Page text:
According to the Mortgage Bankers Association’s Weekly Applications Survey, mortgage demand started the year off strong, rising 30.2 percent from the previous week. Survey results were adjusted for the New Year’s holiday but, after adjustment, demand for loans to buy homes was up 16 percent from the week before and 8 percent over last year at the same time. Refinance activity also surged, increasing 43 percent from one week earlier. Joel Kan, MBA’s associate vice president of economic and industry forecasting, said low mortgage rates are part of the reason demand has been so strong. “The mortgage market saw a strong start to 2020,” Kan said. “Applications increased across the board, and the 30-year fixed mortgage rate hit its lowest level since September 2019 … Low rates and the solid job market continue to encourage prospective buyers to enter the market.” The spike in activity brought demand for loans to buy homes to its highest level since October 2009. Conducted since 1990, the MBA’s weekly survey covers 75 percent of all retail residential mortgage applications. (source)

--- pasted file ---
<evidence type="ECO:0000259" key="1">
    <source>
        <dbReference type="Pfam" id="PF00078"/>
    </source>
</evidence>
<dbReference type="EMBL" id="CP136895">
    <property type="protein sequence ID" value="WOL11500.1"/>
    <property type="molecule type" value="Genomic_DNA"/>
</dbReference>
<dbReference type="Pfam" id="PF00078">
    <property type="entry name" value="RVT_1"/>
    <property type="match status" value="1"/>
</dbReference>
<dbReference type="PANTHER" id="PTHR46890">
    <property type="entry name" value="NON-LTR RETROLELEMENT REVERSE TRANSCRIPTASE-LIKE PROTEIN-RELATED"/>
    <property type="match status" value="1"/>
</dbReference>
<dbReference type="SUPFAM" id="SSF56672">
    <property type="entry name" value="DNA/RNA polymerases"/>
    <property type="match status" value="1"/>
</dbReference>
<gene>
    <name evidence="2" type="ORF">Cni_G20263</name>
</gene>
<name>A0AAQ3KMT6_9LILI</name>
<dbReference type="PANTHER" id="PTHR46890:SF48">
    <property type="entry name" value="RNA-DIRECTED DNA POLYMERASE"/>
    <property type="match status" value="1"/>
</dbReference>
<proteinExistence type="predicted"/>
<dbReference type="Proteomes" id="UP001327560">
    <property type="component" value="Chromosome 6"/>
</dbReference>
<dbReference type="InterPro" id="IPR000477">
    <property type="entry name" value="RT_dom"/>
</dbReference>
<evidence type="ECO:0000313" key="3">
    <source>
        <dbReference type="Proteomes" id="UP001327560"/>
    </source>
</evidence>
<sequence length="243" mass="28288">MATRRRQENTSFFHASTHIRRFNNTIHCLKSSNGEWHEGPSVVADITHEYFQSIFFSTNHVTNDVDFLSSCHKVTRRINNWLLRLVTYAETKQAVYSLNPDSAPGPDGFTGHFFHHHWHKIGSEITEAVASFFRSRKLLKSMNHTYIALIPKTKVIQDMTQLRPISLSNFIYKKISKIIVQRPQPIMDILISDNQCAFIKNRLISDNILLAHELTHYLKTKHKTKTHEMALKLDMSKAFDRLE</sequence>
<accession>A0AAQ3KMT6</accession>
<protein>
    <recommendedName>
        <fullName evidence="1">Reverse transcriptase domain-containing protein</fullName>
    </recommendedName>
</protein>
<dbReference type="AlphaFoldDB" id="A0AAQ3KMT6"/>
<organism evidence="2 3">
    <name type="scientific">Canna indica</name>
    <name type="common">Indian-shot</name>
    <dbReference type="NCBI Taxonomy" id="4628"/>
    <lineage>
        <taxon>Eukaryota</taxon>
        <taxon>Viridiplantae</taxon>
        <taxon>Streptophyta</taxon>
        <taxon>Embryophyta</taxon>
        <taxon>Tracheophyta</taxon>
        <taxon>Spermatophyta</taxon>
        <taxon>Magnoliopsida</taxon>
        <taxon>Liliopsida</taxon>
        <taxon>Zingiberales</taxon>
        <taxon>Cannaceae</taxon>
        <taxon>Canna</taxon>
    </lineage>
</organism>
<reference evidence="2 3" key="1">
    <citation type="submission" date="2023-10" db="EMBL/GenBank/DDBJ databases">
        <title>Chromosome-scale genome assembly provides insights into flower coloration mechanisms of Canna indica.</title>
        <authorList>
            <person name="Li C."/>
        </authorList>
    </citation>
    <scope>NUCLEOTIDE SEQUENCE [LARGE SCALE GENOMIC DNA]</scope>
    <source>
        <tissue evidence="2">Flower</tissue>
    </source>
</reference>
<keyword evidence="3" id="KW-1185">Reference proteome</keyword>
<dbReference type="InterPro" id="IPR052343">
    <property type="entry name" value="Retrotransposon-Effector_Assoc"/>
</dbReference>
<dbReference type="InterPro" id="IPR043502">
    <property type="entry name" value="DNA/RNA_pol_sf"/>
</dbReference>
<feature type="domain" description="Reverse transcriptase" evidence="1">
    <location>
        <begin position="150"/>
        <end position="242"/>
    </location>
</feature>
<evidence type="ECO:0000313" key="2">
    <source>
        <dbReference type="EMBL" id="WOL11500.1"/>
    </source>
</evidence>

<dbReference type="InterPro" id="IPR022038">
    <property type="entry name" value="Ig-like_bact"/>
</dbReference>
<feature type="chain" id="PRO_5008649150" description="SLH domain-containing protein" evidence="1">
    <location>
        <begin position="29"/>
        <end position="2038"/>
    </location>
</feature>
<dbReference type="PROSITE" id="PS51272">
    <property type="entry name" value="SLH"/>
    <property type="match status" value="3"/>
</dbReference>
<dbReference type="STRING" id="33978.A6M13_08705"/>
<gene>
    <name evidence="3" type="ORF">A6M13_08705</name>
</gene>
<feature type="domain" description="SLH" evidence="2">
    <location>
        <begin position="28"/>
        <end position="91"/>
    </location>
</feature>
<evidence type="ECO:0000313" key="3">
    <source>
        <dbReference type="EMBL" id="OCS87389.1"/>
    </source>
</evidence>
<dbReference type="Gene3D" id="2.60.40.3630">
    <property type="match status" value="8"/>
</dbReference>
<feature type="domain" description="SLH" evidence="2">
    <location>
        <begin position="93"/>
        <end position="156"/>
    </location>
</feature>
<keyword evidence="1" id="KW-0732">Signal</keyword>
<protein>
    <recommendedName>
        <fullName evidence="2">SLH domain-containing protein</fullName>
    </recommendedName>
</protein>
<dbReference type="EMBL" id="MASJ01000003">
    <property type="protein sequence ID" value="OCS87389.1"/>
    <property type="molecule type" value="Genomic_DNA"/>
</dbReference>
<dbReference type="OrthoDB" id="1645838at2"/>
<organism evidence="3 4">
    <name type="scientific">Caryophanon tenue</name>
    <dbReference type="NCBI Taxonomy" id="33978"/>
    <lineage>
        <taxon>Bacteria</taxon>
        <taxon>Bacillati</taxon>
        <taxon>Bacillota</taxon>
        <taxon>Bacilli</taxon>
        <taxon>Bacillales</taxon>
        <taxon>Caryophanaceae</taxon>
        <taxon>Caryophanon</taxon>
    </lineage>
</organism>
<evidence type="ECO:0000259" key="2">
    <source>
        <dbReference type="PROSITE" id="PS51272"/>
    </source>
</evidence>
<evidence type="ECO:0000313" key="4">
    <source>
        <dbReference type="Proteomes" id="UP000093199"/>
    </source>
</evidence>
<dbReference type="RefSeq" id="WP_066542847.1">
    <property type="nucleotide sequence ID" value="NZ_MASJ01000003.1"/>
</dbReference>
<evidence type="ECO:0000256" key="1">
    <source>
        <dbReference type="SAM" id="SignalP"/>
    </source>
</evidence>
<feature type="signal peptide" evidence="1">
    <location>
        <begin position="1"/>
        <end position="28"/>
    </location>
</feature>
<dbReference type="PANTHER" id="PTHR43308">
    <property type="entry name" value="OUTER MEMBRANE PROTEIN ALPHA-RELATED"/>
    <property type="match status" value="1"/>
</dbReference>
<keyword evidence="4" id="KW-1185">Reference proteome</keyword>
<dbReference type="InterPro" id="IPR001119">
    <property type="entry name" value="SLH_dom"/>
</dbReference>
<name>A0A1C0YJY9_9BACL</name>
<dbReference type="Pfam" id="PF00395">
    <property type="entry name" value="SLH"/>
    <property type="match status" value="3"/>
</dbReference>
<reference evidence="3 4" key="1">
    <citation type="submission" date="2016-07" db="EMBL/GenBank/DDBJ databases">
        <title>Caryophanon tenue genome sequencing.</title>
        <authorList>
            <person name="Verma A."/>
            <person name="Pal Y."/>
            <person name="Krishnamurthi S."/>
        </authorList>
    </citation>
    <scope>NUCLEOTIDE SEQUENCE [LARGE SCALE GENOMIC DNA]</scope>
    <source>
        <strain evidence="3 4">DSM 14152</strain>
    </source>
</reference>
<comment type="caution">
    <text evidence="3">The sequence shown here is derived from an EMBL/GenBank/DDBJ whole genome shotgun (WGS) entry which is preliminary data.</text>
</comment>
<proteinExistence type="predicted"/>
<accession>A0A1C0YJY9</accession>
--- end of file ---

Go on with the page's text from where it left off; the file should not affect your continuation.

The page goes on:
In an age of screens and cameras, do words still matter? Well, the short answer is yes. And that’s true even for real estate listings, where photos and videos attract most of the attention. A home’s description can help highlight features and add vital information that can’t be conveyed in a photograph. How the home is described in the listing can also help sway a prospective buyer by adding details that may not have been obvious otherwise. So what are the most common words and phrases found in home listings these days? Well, according to one recent analysis, it depends on how much the home costs. For example, homes under $250,000 commonly emphasized a “new roof” or being “move-in ready,” while more expensive homes were more likely to mention “natural light,” a “gas fireplace,” and “vaulted ceilings.” Overall, the most frequently found phrases for homes under $5 million were: “granite countertops,” “hardwood floors,” “stainless steel appliances,” “open floor plan,” “fenced backyard,” and “covered patio.” Of course, common phrases for homes over $5 million were a bit different. In that price range, listings were more likely to advertise a “wine cellar,” “guest house,” or a “gourmet kitchen.” (source)